Because I'm not a fan of packaged fondant I am extremely picky when I have to use it. Black and red fondant is very hard to make. It takes a ton of food dye which ends up making the fondant taste like chemicals. Not what you want going onto a cake. I have tried several brands and the one I fell in love with is Duff Goldman's. It doesn't taste stale or like chemicals. In fact, the black tastes like really good tootsie rolls! Whenever I need red or black I go to Michael's and use their 40% off coupon, it's $20 for about 3 cups of fondant so the 40% off is important!

A cake like this is labor intensive. All the stars have to be cut out and the lines all made and then comes the rolling of the fondant "marbles" for the trim. It isn't hard, it just takes a lot of time. Unfortunately none of this can be done ahead of time because it needs to be soft and yummy for eating. If fondant is set out too soon it begins to harden up. This is great for fondant items that you want to stand up or stick out but not for fondant you want to cut with the cake slices. 

As you can see, the cake is offset to allow room for Betty to take center stage. This is stacked just like a regular stacked cake with dowels under the cake board. It is also staked with a dowel right down the center to keep it stable for transport. What is different is the "fireworks". Those are metal so they can not come in contact with the cake. In order to use them you have to insert food grade holders down into the frosting and then insert the metal decorations down into those tubes. I use coffee stirrers but you can use cocktail straws or regular straws if need be. Fortunately these are completely inexpensive and come in huge quantities so I always have them on hand whether I need to use 2 or 20. 

The client was very happy with her cake. She loved Betty playing center stage as well. I have to say that, while the cake would have been a great patriotic cake all by itself, Betty made the cake! 

See you all next Sunday!


Sunday, July 1, 2012

Happy Sunday! This week brought a different sort of treat! We had a family picnic yesterday and each family was required to bring one type of homemade cookie. This made a cookie bar for the whole family of all sorts of cookies from chocolate chip to lemon bars to my own "Chocolate Crack". Leftovers were divided up and sent home with each family so we could enjoy the different types of cookies when we got home again!

Chocolate Crack started out named Chocolate Crackers because it was made with a base of Saltine Crackers and then got shortened from there to "Crack". Like the drug, it's hard to stop eating these, they are SO good they are almost addicting. It's a toffee bar covered in chocolate on top of graham crackers....YUM! The wonderful thing about them is that they are not expensive and are very very easy to make! Once a year I share this recipe so I'm passing it on again here...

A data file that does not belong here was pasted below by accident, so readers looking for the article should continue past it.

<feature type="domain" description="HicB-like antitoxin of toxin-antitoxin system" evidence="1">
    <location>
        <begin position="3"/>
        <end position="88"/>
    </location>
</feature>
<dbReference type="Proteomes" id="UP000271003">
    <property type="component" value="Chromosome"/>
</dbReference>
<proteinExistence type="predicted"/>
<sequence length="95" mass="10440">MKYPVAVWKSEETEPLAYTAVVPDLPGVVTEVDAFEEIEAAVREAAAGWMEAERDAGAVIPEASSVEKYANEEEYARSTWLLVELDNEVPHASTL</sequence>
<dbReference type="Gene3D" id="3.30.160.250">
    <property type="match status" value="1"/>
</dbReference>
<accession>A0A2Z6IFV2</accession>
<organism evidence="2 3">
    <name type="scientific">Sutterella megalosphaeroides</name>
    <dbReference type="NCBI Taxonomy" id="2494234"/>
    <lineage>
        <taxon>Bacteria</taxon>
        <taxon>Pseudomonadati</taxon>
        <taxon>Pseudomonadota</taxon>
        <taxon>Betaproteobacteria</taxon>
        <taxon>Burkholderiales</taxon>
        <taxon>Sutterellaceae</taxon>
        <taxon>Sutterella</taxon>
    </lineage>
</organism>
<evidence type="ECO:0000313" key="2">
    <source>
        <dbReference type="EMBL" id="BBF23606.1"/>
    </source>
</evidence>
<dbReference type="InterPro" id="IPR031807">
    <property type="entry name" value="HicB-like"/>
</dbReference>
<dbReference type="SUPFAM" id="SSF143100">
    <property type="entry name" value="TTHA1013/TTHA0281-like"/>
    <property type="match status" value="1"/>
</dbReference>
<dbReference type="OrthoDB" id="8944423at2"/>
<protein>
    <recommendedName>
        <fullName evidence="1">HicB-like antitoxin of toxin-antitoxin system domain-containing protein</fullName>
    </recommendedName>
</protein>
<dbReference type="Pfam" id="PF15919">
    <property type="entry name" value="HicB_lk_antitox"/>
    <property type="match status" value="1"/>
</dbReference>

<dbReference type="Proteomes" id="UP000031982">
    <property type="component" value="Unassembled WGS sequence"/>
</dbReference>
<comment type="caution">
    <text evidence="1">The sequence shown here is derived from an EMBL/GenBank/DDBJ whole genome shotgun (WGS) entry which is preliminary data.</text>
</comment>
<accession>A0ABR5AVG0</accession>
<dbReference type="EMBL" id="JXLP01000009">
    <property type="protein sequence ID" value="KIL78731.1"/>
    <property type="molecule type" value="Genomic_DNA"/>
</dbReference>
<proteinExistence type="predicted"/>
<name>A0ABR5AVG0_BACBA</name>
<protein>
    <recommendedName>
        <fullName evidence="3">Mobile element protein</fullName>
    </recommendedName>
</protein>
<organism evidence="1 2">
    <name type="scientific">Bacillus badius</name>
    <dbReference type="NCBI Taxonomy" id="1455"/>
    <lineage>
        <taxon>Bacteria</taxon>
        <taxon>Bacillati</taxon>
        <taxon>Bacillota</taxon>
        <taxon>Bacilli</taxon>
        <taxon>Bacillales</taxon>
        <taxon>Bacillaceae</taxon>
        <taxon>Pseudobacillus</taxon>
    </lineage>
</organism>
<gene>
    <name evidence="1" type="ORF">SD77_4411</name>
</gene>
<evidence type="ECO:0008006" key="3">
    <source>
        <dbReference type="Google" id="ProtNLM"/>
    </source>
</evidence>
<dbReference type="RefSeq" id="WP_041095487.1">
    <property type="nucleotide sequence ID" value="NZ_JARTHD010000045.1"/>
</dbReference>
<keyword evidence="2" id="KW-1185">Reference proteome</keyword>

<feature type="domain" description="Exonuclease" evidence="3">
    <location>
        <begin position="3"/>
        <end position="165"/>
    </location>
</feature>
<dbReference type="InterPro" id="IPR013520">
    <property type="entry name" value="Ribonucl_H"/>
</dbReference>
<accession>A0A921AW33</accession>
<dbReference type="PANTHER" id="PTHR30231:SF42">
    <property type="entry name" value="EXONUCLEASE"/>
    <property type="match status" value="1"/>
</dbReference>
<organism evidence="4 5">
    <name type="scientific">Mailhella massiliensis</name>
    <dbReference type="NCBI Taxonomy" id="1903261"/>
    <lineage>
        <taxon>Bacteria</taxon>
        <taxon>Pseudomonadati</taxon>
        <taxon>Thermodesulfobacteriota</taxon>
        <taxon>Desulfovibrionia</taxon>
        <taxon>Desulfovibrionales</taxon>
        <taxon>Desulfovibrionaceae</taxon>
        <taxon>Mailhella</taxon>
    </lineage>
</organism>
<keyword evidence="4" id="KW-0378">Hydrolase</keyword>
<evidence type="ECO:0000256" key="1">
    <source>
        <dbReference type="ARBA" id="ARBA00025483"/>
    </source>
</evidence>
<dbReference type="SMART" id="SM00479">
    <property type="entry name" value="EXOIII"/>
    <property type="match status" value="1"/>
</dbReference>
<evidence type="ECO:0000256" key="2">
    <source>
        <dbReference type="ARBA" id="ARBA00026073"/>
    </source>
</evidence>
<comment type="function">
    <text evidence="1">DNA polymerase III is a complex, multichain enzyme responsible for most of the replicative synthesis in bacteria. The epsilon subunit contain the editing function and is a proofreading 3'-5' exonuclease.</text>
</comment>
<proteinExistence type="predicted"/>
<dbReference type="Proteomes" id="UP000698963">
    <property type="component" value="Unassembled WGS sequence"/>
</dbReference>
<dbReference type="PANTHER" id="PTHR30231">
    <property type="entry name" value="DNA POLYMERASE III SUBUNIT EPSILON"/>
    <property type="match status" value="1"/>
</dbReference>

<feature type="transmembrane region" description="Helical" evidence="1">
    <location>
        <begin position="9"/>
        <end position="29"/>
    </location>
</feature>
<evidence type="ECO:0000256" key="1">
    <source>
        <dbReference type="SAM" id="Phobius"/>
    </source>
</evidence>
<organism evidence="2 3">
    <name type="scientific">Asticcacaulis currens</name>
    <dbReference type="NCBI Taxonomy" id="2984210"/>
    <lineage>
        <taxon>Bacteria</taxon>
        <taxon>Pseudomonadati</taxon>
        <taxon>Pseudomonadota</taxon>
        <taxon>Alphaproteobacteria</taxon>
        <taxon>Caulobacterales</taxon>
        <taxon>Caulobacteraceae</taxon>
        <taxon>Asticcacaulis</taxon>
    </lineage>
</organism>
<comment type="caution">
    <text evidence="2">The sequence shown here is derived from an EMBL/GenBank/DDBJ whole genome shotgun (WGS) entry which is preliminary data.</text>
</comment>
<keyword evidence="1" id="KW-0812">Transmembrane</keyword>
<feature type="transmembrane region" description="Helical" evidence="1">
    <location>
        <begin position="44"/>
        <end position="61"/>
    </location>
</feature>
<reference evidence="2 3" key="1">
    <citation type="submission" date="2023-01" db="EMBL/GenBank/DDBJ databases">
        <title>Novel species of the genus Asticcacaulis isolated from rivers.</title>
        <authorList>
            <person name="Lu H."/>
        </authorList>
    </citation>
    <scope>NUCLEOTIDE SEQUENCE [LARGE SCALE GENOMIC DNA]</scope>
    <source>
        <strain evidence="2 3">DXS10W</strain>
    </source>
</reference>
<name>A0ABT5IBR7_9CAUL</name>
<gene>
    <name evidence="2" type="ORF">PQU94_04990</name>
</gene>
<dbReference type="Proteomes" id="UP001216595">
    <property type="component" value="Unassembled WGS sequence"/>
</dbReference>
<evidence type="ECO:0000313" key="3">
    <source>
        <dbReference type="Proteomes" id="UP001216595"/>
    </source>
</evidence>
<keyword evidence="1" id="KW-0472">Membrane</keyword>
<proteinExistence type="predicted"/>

Chocolate Crack


  • 1 foil lined and PAM sprayed cookie sheet
    1 box graham crackers
    1 cup packed brown sugar
    1 cup (2 sticks) real butter (if you use unsalted like I do then add ½ tsp salt)
    1 bag choco chips


Place crackers on a large cookie sheet, completely covering the bottom in a single layer. You can break up the crackers to fit. Pre-heat oven to 350. Put brown sugar and butter (and salt if needed) into a small sauce pan and bring to a boil. Stir frequently with wooden spoon while butter is melting. Once it starts to boil stir constantly for 5 minutes. Immediately pour over graham crackers. Smooth out as evenly as possible to cover all of the crackers. Bake for 10 mins. Remove from oven and sprinkle the whole bag of choco chips over the hot crackers. Wait about 30 seconds for chips to melt then spread like icing over entire pan of crackers. Place immediately into fridge or freezer and let them cool till rock hard. Once completely cooled break the crackers up into roughly 2×2 pieces. 

As mentioned above, you can use Saltines instead of Graham Crackers. You can also use margarine instead of butter but butter makes it more rich. I used a combo of milk and white chocolate chips but you can use whatever chips make you happy. Make sure you make these when you have a group of people to feed or you will end up eating the whole pan by yourself. 

Next week, of course, is the 4th of July, America's Independence Day. I'm working on a very Patriotic Birthday Cake for a client so you will get to see it next Sunday in the blog. Have a great week and, if you are in the USA, have fun celebrating!